Beautifully detailed anatomical drawing by Leonardi da Vinci
Leonardo da Vinci was an all around genius. He was a painter, sculptor, architect, musician, mathematician, engineer, inventor, anatomist, geologist, cartographer, botanist, and writer. His genius, perhaps more than that of any other figure, epitomized the Renaissance humanist ideal. Leonardo has often been described as the archetype of the Renaissance Man, a man of “unquenchable curiosity” and “feverishly inventive imagination”. He is widely considered to be one of the greatest painters of all time and perhaps the most diversely talented person ever to have lived
Leonardo’s anatomical drawings include many studies of the human skeleton and its parts, and studies muscles and sinews. He studied the mechanical functions of the skeleton and the muscular forces that are applied to it in a manner that prefigured the modern science of biomechanics.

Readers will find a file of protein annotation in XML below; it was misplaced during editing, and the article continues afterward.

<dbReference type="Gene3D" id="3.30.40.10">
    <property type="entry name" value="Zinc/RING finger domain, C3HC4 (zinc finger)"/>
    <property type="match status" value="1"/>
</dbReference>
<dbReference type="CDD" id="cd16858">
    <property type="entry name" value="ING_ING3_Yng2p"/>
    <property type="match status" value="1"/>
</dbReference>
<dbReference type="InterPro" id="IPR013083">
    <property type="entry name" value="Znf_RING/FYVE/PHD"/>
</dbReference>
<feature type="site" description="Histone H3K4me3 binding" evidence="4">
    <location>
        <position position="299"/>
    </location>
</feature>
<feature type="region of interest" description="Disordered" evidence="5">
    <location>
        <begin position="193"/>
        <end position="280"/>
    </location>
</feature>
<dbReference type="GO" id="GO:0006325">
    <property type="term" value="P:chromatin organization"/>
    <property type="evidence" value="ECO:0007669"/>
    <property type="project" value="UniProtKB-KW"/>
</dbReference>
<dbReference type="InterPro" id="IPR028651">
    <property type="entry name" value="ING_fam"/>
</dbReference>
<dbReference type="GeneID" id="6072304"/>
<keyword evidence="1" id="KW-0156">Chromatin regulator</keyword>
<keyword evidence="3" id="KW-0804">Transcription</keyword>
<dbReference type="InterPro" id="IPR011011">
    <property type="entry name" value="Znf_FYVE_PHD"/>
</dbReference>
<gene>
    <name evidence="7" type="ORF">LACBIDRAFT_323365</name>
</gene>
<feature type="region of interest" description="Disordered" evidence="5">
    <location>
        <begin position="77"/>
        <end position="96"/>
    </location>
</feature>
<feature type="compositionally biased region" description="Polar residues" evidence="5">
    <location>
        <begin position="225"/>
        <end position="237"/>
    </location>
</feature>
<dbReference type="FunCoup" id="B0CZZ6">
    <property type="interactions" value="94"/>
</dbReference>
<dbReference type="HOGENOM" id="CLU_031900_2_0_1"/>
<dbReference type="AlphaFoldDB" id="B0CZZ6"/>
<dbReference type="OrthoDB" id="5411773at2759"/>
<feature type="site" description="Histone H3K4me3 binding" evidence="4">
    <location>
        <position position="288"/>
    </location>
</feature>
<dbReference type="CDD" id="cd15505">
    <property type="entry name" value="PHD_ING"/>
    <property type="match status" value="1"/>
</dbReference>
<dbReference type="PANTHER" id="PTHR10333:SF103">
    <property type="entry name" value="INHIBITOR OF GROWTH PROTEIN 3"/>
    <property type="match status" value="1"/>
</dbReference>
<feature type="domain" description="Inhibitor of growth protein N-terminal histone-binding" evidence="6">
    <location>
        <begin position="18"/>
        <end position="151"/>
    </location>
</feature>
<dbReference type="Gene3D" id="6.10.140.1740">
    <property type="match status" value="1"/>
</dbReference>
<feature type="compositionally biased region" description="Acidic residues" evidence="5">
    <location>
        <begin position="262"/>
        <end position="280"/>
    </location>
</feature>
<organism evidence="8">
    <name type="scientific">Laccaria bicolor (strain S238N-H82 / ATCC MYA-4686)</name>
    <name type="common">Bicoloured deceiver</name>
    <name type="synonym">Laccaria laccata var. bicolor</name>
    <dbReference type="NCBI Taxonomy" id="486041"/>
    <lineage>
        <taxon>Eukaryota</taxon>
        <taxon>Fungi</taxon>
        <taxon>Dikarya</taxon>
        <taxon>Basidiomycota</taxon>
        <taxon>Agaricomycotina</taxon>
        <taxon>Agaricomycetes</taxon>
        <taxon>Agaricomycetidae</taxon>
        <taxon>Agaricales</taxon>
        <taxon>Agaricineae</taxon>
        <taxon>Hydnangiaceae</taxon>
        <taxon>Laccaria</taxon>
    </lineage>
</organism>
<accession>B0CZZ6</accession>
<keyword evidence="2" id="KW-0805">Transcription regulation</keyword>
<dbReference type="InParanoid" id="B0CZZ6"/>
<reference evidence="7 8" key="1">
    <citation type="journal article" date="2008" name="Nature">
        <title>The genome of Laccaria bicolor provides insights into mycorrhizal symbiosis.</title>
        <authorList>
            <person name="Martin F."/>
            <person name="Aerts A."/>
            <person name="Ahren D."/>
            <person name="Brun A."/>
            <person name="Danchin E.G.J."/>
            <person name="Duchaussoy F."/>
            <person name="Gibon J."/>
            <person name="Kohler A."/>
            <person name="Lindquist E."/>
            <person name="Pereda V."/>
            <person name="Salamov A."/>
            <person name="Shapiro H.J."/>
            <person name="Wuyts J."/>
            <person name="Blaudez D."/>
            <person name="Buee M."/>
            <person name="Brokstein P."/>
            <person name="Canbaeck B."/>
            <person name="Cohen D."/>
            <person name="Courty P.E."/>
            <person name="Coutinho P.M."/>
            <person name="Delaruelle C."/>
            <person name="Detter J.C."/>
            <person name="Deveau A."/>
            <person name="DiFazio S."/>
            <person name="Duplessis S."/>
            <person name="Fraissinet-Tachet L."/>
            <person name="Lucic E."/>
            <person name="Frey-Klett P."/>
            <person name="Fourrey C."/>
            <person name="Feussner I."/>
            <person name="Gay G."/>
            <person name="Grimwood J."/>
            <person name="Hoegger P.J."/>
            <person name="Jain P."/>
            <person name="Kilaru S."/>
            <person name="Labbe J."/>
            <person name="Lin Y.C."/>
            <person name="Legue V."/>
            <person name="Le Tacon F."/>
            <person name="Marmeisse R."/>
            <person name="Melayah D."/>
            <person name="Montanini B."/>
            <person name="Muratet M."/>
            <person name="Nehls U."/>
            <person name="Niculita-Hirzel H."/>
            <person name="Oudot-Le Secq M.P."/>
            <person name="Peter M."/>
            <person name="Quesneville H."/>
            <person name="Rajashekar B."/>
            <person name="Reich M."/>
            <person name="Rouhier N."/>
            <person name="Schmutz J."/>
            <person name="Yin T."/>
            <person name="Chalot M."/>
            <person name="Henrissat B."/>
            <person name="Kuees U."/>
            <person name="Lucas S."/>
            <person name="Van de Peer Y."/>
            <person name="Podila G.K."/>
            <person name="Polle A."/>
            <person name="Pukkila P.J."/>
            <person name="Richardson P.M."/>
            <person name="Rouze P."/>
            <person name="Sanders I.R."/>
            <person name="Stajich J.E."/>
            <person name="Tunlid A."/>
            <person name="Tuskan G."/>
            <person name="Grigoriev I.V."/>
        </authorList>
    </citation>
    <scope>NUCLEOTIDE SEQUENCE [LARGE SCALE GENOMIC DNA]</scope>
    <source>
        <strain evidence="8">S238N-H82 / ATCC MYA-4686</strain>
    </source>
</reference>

He drew the heart and vascular system, the sex organs and other internal organs, making one of the first scientific drawings of a fetus in utero. The drawings and notation are far ahead of their time, and if published, would undoubtedly have made a major contribution to medical science.
Engineers have built an interactive display using a tabletop system and mounted personal screens made of fog. Projectors light the fog for each user and a camera system monitors movements, allowing each person at the table to manipulate and share three-dimensional data.
A team at the University of Bristol in the UK say their device, called MisTable, is see-through and reach-through. Both fog screens and the table display can be manipulated by users.
"The personal screen provides direct line of sight and access to the different interaction spaces," said Sriram Subramanian, a professor of human-computer interaction. "Users can be aware of each other’s actions and can easily switch between interacting with the personal screen to the tabletop surface or the interaction section. This allows users to break in or out of shared tasks and switch between individual and group work."
Compare this tothe Displair, by Russian inventor Maxim Kamanin. See the MisTable video below.